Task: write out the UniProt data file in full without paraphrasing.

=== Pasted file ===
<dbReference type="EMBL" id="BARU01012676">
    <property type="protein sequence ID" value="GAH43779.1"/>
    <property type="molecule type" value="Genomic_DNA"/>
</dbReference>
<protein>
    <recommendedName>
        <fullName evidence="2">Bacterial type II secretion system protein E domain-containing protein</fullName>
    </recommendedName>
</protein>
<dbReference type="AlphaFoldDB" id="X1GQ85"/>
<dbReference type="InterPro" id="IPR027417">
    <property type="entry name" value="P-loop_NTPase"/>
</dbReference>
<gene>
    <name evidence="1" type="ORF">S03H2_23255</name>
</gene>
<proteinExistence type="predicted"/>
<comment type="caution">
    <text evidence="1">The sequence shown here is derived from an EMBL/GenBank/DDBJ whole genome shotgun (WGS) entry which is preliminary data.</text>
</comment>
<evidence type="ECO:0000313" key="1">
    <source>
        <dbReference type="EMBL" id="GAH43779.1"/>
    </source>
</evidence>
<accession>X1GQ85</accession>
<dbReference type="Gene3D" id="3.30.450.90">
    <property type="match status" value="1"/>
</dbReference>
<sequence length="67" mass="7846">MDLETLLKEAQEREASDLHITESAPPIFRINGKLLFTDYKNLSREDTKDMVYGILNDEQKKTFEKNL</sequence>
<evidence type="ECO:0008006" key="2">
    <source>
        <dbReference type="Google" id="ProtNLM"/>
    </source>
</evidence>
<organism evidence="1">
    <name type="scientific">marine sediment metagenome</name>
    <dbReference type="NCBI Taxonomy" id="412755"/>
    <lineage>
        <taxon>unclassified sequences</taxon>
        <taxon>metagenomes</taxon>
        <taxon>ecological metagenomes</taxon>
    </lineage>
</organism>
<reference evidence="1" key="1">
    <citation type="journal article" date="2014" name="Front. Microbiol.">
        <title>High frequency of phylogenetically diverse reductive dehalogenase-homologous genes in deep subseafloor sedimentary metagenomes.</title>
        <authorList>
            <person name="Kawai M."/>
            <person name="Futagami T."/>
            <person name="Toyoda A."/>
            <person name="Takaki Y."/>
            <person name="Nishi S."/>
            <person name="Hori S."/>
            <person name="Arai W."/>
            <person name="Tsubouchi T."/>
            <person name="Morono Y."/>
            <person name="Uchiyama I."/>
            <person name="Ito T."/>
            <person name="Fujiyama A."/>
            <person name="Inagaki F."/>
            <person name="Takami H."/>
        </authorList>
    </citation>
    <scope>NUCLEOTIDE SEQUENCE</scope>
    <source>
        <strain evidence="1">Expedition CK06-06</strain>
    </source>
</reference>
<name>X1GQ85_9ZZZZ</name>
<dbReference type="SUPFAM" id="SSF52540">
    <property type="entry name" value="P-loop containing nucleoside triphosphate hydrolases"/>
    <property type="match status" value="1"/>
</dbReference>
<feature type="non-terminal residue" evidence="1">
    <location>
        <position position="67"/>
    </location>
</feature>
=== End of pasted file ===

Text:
<dbReference type="EMBL" id="BARU01012676">
    <property type="protein sequence ID" value="GAH43779.1"/>
    <property type="molecule type" value="Genomic_DNA"/>
</dbReference>
<protein>
    <recommendedName>
        <fullName evidence="2">Bacterial type II secretion system protein E domain-containing protein</fullName>
    </recommendedName>
</protein>
<dbReference type="AlphaFoldDB" id="X1GQ85"/>
<dbReference type="InterPro" id="IPR027417">
    <property type="entry name" value="P-loop_NTPase"/>
</dbReference>
<gene>
    <name evidence="1" type="ORF">S03H2_23255</name>
</gene>
<proteinExistence type="predicted"/>
<comment type="caution">
    <text evidence="1">The sequence shown here is derived from an EMBL/GenBank/DDBJ whole genome shotgun (WGS) entry which is preliminary data.</text>
</comment>
<evidence type="ECO:0000313" key="1">
    <source>
        <dbReference type="EMBL" id="GAH43779.1"/>
    </source>
</evidence>
<accession>X1GQ85</accession>
<dbReference type="Gene3D" id="3.30.450.90">
    <property type="match status" value="1"/>
</dbReference>
<sequence length="67" mass="7846">MDLETLLKEAQEREASDLHITESAPPIFRINGKLLFTDYKNLSREDTKDMVYGILNDEQKKTFEKNL</sequence>
<evidence type="ECO:0008006" key="2">
    <source>
        <dbReference type="Google" id="ProtNLM"/>
    </source>
</evidence>
<organism evidence="1">
    <name type="scientific">marine sediment metagenome</name>
    <dbReference type="NCBI Taxonomy" id="412755"/>
    <lineage>
        <taxon>unclassified sequences</taxon>
        <taxon>metagenomes</taxon>
        <taxon>ecological metagenomes</taxon>
    </lineage>
</organism>
<reference evidence="1" key="1">
    <citation type="journal article" date="2014" name="Front. Microbiol.">
        <title>High frequency of phylogenetically diverse reductive dehalogenase-homologous genes in deep subseafloor sedimentary metagenomes.</title>
        <authorList>
            <person name="Kawai M."/>
            <person name="Futagami T."/>
            <person name="Toyoda A."/>
            <person name="Takaki Y."/>
            <person name="Nishi S."/>
            <person name="Hori S."/>
            <person name="Arai W."/>
            <person name="Tsubouchi T."/>
            <person name="Morono Y."/>
            <person name="Uchiyama I."/>
            <person name="Ito T."/>
            <person name="Fujiyama A."/>
            <person name="Inagaki F."/>
            <person name="Takami H."/>
        </authorList>
    </citation>
    <scope>NUCLEOTIDE SEQUENCE</scope>
    <source>
        <strain evidence="1">Expedition CK06-06</strain>
    </source>
</reference>
<name>X1GQ85_9ZZZZ</name>
<dbReference type="SUPFAM" id="SSF52540">
    <property type="entry name" value="P-loop containing nucleoside triphosphate hydrolases"/>
    <property type="match status" value="1"/>
</dbReference>
<feature type="non-terminal residue" evidence="1">
    <location>
        <position position="67"/>
    </location>
</feature>